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in Machine Learning by (19k points)

I'd like to implement my own Gaussian kernel in Python, just for exercise. I'm using: sklearn.svm.SVC(kernel=my_kernel) but I really don't understand what is going on.

I expect the function my_kernel to be called with the columns of the X matrix as parameters, instead I got it called with X, X as arguments. Looking at the examples things are not clearer.

What am I missing?

This is my code:


import numpy as np

from sklearn import svm

import matplotlib.pyplot as plt

def svm_class(fileName):

    data =

    X = data['X']

    y = data['y']

    f = svm.SVC(kernel = 'rbf', gamma=50, C=1.0),y.flatten())

    plotData(np.hstack((X,y)), X, f)


def plotData(arr, X, f):

    ax = plt.subplot(111)

    ax.scatter(arr[arr[:,2]==0][:,0], arr[arr[:,2]==0][:,1], c='r', marker='o', label='Zero')

    ax.scatter(arr[arr[:,2]==1][:,0], arr[arr[:,2]==1][:,1], c='g', marker='+', label='One')

    h = .02  # step size in the mesh

    # create a mesh to plot in

    x_min, x_max = X[:, 0].min() - 1, X[:, 0].max() + 1

    y_min, y_max = X[:, 1].min() - 1, X[:, 1].max() + 1

    xx, yy = np.meshgrid(np.arange(x_min, x_max, h),

                         np.arange(y_min, y_max, h))

    # Plot the decision boundary. For that, we will assign a color to each

    # point in the mesh [x_min, m_max]x[y_min, y_max].

    Z = f.predict(np.c_[xx.ravel(), yy.ravel()])

    # Put the result into a color plot

    Z = Z.reshape(xx.shape)

    plt.contour(xx, yy, Z)

    plt.xlim(np.min(arr[:,0]), np.max(arr[:,0]))

    plt.ylim(np.min(arr[:,1]), np.max(arr[:,1]))


def gaussian_kernel(x1,x2):

    sigma = 0.5

    return np.exp(-np.sum((x1-x2)**2)/(2*sigma**2))

if __name__ == '__main__':

    fileName = 'ex6data2.mat'


1 Answer

0 votes
by (33.1k points)

You should use svm.SVC() with kernel=precomputed.

Then simply compute a Gram Matrix a.k.a. Kernel Matrix.

Then use this Gram Matrix as the first argument to svm.SVC().fit():

For example:


model = svmTrain(X, y, C, "gaussian")

that calls sklearn.svm.SVC() in svmTrain(), and then sklearn.svm.SVC().fit():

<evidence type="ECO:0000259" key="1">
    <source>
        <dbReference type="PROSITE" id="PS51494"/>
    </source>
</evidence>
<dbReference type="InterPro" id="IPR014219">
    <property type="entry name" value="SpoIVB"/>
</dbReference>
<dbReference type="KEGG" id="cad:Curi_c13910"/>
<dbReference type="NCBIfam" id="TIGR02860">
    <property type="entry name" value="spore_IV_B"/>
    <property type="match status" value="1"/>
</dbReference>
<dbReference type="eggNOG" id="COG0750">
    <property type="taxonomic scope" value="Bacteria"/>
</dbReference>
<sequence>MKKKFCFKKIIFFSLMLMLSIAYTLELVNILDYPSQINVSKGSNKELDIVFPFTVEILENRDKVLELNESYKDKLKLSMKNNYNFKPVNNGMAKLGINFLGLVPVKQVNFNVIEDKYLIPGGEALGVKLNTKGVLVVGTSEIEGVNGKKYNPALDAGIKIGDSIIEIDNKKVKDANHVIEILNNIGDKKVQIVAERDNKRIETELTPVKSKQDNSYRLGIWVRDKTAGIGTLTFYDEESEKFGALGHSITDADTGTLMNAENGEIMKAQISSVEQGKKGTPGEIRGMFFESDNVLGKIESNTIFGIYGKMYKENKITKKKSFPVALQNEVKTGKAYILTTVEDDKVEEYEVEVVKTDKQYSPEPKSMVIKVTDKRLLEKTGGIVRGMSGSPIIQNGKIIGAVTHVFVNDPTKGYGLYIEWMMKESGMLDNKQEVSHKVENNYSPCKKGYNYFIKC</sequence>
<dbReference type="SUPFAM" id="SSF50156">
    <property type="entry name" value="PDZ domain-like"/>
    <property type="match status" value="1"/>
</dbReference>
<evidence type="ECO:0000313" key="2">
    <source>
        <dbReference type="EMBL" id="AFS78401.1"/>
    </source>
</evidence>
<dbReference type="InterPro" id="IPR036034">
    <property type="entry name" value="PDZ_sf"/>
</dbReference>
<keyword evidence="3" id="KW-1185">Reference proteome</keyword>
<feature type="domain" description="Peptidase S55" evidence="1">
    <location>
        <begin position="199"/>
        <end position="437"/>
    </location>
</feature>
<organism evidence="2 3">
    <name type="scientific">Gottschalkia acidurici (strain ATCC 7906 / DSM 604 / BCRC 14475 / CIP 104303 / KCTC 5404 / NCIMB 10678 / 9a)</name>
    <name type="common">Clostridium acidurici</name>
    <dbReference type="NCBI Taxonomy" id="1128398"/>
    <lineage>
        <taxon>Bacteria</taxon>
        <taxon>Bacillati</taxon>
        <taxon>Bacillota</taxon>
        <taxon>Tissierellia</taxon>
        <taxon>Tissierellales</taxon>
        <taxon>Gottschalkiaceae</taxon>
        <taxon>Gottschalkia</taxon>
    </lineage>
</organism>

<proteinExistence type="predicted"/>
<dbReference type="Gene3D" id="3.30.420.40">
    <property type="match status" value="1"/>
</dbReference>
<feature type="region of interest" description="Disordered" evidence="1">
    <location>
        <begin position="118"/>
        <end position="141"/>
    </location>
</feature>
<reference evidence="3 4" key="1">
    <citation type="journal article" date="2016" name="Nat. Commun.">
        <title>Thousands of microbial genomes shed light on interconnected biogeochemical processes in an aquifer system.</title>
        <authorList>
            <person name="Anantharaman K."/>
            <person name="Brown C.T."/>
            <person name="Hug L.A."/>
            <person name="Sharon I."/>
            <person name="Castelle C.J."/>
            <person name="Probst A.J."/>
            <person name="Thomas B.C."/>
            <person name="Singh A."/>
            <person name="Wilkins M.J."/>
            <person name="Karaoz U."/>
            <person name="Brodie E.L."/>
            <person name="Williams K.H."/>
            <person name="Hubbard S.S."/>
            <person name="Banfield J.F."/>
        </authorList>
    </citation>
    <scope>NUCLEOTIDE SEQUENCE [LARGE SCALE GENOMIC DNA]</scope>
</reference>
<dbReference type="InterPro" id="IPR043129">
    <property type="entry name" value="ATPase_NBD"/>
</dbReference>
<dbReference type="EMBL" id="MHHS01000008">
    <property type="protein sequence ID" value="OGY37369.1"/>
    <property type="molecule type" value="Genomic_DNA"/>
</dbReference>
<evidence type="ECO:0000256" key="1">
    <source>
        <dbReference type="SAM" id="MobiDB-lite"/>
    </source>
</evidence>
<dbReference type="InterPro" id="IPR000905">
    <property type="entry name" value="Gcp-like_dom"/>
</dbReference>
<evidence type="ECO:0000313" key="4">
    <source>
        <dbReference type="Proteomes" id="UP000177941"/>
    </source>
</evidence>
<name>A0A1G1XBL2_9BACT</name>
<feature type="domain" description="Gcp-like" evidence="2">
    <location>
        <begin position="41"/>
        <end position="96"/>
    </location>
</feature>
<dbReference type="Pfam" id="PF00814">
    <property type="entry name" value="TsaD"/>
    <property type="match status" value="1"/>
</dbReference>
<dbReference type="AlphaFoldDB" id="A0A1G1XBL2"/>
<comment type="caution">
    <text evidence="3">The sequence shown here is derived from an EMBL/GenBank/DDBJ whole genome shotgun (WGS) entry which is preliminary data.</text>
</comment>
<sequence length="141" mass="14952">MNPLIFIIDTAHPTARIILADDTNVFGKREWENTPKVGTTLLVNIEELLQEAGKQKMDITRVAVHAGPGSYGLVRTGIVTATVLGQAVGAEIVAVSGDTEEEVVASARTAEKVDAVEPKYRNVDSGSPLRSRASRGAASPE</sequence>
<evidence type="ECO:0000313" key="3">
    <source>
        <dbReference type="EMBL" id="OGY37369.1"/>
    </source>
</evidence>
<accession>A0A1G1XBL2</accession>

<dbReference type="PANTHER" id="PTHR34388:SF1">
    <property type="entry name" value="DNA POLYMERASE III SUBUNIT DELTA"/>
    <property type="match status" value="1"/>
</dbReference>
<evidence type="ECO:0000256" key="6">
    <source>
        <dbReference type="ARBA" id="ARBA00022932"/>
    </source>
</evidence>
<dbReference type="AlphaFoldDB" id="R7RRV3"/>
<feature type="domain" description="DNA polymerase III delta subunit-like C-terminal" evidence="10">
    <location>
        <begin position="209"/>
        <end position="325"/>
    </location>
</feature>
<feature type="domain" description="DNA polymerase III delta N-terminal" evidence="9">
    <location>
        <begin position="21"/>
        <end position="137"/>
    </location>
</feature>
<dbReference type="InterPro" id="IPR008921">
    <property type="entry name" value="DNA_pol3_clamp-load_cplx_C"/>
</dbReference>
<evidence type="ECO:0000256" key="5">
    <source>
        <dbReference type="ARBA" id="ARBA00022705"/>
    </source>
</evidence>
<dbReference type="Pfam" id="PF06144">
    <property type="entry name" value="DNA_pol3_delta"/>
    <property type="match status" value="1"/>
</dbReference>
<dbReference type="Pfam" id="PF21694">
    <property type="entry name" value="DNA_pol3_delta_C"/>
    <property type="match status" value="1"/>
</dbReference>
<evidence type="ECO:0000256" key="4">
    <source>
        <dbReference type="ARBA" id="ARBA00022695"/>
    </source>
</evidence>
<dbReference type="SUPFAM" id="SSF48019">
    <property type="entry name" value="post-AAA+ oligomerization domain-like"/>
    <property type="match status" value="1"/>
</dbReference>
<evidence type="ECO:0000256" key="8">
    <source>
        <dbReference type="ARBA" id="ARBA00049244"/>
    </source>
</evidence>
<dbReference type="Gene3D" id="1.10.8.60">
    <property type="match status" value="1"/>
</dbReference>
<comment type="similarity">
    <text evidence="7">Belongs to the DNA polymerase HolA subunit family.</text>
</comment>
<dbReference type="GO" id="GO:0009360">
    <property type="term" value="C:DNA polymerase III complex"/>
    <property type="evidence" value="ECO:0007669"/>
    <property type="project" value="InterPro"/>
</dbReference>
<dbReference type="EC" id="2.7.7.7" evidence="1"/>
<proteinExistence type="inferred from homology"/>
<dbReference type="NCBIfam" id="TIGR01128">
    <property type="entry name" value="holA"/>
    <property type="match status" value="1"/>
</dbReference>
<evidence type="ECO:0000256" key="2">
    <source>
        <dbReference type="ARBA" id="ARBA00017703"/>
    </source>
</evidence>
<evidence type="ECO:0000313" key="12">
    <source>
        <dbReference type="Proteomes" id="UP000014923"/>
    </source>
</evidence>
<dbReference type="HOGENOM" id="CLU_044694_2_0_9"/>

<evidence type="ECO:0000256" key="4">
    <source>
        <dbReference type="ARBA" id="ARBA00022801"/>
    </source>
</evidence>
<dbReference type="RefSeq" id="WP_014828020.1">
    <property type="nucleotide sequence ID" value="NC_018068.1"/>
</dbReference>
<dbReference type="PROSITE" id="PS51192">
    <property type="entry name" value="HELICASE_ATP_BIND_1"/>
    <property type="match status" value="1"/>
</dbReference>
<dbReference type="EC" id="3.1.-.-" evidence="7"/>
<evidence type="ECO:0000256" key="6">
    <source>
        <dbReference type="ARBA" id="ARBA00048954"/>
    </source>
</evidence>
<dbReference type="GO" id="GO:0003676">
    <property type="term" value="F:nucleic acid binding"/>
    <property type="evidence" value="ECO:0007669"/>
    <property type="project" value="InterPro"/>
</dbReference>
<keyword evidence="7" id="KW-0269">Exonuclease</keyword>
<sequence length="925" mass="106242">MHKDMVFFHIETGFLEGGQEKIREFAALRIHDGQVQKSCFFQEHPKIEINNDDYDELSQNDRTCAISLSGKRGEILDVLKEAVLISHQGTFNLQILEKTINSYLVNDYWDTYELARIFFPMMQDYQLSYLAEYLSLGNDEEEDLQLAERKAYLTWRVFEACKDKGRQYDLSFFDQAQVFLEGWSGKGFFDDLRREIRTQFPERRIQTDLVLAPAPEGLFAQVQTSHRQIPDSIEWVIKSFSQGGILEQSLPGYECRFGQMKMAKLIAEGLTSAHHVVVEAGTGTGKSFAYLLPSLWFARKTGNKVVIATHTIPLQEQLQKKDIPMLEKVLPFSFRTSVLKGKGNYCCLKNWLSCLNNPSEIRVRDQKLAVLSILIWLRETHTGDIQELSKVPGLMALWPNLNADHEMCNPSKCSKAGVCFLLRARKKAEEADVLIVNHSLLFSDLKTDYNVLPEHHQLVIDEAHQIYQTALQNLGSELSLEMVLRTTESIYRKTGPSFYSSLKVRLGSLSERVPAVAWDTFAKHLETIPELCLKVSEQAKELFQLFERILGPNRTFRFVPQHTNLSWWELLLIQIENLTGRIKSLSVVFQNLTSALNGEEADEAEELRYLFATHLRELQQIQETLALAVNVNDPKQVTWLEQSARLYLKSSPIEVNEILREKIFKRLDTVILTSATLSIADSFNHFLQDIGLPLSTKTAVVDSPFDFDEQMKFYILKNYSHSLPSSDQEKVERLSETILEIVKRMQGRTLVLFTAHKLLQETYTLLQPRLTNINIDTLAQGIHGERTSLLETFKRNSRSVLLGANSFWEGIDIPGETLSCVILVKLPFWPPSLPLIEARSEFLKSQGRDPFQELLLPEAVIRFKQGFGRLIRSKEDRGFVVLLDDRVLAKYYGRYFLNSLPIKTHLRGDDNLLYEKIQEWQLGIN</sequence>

from sklearn import svm

if kernelFunction == "gaussian":

    clf = svm.SVC(C = C, kernel="precomputed")

    return,X), y)

The Gram Matrix computation used as a parameter for sklearn.svm.SVC().fit() - is done in gaussianKernelGramMatrix():

import numpy as np

def gaussianKernelGramMatrix(X1, X2, K_function=gaussianKernel):

    gram_matrix = np.zeros((X1.shape[0], X2.shape[0]))

    for i, x1 in enumerate(X1):

        for j, x2 in enumerate(X2):

            gram_matrix[i, j] = K_function(x1, x2)

    return gram_matrix

which uses gaussianKernel() to get a radial basis function kernel between x1 and x2:

def gaussianKernel(x1, x2, sigma=0.1):

    x1 = x1.flatten()

    x2 = x2.flatten()

    sim = np.exp(- np.sum( np.power((x1 - x2),2) ) /        float( 2*(sigma**2) ) )

    return sim

If the model is trained with this custom kernel, we will predict the kernel between the test data and the training data":

predictions = model.predict( gaussianKernelGramMatrix(Xval, X) )

To use a custom SVM Gaussian kernel, you can use this snippet:

import numpy as np

from sklearn import svm

def gaussianKernelGramMatrixFull(X1, X2, sigma=0.1):

    gram_matrix = np.zeros((X1.shape[0], X2.shape[0]))

    for i, x1 in enumerate(X1):

        for j, x2 in enumerate(X2):

            x1 = x1.flatten()

            x2 = x2.flatten()

            gram_matrix[i, j] = np.exp(- np.sum(                    np.power((x1 - x2),2) ) / float( 2*(sigma**2) ) )

    return gram_matrix


clf = svm.SVC(C = C, kernel="precomputed")

model = gaussianKernelGramMatrixFull(X,X), y )

p = model.predict( gaussianKernelGramMatrixFull(Xval, X))

Hope this answer helps!

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